However, IMHO, where the Ukrainian Canadian community is concerned, broadcasters miss the mark by a long shot... and always have done. Canadian television has never accurately reflected our community, much less its impact on Canadian society. I'm not sure if the Commission knows this (or cares), but it would be interesting to find out. And what, if anything, they're prepared to do about it.

The CRTC contact details are here. There's also a quick and easy online form.

If you do follow up (with Rogers/Omni, the CRTC, or both) please post a comment here and let us know how you make out.


Anonymous said...

You can get plenty of Ukrainian programming via IPTV services. There are about 10 or so stations from Ukraine that provide up to date news, movies and local Ukrainian programming. Programming is time shiftable. Works great!

People should just dump the Rogers monopoly and be done with them.

Pawlina said...

Yeah, Rogers' days probably are numbered, especially once IPTV technology and receivers become compatible.

Would you like to come on Nash Holos and explain to my listeners (and me!) how IPTV works?

Anonymous said...

Hey Pawlina, thank you for your effort. With all my interest to Ukrainian Canadian media I have never seen any Ukrainian TV progra here... Probably because scheduling is too early. But I'd like to see it. And if Anonymous not answering I can try explain How TV over IP protocol does work.

Orest said...

IPTV works over the internet and you need at least a decent connection. Dial-up simply will not work.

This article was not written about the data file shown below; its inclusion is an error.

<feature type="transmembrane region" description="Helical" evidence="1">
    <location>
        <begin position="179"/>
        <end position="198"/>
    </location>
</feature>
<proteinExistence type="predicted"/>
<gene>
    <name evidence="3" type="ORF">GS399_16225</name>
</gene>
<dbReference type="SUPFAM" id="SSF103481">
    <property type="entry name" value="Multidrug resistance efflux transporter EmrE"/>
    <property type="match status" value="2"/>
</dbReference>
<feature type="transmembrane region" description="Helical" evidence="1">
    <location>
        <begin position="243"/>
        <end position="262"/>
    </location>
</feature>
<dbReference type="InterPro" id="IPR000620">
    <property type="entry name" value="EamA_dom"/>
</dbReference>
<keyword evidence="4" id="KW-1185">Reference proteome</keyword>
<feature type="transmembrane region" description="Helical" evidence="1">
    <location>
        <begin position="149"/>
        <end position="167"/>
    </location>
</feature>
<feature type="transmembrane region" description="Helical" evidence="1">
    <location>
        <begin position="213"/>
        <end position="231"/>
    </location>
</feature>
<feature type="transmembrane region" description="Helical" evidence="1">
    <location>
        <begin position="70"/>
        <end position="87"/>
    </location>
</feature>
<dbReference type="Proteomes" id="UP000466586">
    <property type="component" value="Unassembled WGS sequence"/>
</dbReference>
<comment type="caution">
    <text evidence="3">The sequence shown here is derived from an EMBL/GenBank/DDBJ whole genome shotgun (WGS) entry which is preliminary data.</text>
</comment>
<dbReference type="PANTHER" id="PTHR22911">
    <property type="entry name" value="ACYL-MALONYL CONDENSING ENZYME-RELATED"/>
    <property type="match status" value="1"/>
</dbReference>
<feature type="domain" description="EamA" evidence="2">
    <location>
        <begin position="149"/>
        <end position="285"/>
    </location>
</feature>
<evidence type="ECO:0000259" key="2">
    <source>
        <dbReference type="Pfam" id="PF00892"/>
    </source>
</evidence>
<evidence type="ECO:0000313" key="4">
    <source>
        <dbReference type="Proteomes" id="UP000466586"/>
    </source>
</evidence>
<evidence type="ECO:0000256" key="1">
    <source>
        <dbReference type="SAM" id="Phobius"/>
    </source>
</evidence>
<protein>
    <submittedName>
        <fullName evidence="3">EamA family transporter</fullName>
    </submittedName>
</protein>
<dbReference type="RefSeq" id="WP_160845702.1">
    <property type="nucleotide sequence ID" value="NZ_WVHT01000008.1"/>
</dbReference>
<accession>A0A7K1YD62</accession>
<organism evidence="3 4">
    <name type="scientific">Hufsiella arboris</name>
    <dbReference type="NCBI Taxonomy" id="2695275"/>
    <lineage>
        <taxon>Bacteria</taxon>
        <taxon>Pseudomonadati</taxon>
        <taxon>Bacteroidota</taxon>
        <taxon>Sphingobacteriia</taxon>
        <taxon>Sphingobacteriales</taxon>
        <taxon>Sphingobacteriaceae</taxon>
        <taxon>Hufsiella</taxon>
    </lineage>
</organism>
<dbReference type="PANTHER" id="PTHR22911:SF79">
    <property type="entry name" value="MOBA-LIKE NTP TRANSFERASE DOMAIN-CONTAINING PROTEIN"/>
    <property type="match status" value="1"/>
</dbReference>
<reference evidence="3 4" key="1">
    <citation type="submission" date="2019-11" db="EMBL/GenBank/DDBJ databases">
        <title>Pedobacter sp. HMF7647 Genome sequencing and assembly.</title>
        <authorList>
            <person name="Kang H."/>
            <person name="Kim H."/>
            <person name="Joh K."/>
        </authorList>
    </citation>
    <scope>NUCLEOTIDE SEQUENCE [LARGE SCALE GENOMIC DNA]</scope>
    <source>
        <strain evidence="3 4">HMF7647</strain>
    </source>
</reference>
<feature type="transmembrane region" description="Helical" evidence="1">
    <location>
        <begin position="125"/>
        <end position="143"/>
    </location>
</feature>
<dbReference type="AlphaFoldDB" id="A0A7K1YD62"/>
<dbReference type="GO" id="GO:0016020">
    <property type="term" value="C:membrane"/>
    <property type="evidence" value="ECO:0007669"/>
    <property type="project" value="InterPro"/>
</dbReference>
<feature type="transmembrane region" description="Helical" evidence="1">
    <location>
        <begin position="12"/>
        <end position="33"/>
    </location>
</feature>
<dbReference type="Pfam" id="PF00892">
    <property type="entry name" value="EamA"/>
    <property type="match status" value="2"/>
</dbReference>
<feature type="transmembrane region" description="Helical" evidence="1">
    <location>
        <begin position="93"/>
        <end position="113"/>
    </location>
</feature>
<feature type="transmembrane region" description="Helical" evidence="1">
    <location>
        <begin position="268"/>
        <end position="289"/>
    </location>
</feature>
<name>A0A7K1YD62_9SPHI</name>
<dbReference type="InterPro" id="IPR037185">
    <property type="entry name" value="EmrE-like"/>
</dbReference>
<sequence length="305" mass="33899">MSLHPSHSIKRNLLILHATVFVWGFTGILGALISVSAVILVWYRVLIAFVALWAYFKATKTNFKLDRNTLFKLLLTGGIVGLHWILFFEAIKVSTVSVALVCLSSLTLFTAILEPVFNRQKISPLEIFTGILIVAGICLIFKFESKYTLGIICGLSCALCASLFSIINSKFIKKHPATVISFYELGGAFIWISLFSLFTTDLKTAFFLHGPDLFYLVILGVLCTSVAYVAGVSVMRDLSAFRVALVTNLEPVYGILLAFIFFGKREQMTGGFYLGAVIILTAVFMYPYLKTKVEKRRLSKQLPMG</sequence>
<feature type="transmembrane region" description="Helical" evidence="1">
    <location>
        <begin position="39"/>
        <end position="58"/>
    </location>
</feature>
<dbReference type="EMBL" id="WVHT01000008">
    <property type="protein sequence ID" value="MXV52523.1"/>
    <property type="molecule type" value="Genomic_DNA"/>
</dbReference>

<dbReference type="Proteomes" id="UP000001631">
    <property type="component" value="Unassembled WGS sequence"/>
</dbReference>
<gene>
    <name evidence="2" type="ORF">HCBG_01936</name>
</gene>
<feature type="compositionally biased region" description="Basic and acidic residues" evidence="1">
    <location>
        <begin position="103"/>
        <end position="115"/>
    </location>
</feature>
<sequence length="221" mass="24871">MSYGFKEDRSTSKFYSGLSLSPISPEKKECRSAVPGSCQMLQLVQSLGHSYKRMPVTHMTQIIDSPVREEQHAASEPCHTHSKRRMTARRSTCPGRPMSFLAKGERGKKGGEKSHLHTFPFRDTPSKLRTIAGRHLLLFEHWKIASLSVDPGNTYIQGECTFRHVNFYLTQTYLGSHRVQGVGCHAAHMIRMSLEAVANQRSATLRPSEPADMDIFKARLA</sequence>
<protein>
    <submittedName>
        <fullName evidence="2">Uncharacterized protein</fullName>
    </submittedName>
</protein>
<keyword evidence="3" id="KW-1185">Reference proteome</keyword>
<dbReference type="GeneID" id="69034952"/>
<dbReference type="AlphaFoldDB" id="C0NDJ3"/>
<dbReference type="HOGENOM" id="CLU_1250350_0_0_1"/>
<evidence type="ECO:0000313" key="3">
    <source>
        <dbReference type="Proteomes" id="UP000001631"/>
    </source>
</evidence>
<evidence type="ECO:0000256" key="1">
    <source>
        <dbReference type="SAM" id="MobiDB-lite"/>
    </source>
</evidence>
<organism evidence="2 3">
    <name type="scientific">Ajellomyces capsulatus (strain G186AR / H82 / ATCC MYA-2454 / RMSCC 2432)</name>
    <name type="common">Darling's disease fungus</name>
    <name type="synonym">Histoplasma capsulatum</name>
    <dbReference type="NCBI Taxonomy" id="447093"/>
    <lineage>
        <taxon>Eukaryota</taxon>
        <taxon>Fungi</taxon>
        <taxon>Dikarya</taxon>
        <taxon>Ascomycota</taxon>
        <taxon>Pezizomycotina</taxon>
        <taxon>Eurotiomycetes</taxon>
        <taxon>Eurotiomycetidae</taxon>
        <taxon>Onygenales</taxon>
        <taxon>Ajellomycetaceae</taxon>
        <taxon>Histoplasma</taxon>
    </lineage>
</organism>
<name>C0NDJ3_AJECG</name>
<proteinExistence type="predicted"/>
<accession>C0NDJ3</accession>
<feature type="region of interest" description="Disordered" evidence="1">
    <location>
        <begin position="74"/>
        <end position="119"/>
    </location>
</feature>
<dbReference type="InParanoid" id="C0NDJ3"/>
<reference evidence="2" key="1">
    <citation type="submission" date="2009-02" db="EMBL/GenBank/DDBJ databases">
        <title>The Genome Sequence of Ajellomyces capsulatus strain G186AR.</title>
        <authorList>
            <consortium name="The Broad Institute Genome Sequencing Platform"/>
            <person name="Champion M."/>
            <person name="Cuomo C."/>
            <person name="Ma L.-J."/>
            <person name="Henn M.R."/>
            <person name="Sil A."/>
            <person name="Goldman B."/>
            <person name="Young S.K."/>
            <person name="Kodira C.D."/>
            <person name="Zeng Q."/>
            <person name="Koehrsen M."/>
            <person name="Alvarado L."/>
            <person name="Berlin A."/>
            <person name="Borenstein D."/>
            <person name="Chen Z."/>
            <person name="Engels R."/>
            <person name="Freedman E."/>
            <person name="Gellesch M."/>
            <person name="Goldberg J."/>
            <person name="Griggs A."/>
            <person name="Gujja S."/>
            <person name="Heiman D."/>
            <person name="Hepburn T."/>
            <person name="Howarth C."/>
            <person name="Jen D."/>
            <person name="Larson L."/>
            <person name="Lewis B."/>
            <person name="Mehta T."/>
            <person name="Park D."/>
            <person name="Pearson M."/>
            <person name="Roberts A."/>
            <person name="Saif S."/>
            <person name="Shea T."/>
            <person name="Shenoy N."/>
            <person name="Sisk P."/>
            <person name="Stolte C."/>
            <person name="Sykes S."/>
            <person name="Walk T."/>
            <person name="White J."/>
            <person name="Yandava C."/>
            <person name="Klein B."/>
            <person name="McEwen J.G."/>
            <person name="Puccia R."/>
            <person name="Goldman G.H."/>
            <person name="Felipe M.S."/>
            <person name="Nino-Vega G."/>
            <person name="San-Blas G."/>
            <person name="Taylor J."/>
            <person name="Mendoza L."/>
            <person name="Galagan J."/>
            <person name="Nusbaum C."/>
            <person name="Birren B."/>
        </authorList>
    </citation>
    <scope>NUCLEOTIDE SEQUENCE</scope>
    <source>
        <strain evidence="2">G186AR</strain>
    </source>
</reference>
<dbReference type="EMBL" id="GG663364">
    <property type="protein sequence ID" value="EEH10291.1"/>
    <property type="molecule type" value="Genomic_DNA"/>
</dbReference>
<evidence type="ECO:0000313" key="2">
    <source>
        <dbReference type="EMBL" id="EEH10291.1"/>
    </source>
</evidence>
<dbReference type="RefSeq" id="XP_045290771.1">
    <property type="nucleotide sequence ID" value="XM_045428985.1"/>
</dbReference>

When you get a subscription which costs roughly $30 per month you hook-up the IPTV receiver directly to the internet or to a router and a way you go!

My service offers programming in Ukrainian, Polish and Russian. About 30 stations all together. This is great if you like keeping up with current events and not waiting for Svitohliad or Kontakt to give you their weekly round-up.

Pawlina said...

Thanks, Stan. I'll be giving you a call soon to pick your brains. :-)

Pawlina said...

Nice to hear from you, Orest!

As you know I'm a big fan of the new technology ... even when I don't quite understand it. IPTV sounds exciting and I can certainly understand its appeal.

However, there is still a place for the "old media." Some people still like to get the news nicely packaged through a familiar filter. And sometimes it's just nice to sit back with a cup of tea (or a beer) and enjoy a respite from "information overload."

It's great to have the choice. I hope we always will.

Pawlina said...

Stan, this blog is a forum for discussion, not crass self-promotion. Therefore I have removed your "comment." Please ensure you do not do it again. Thanks.

Anonymous said...

Hey everyone I agree that cable tv is soon going to disappear and everything will be iptv. I have imb+records Ukrainian tv programming and it's over 12 channels and free video on demand movies and music and sport shows. It's great for just 30$ a month! But you do need high speed Internet. Check it out and enjoy it!


Pawlina said...

Dear Itia,

If you will read the first comment, from someone at your company, I offered an interview on Nash Holos to promote your company as well as the technology. Contact details are on the website.

If you're not interested in direct communication, kindly refrain from crass self-promotion on this blog.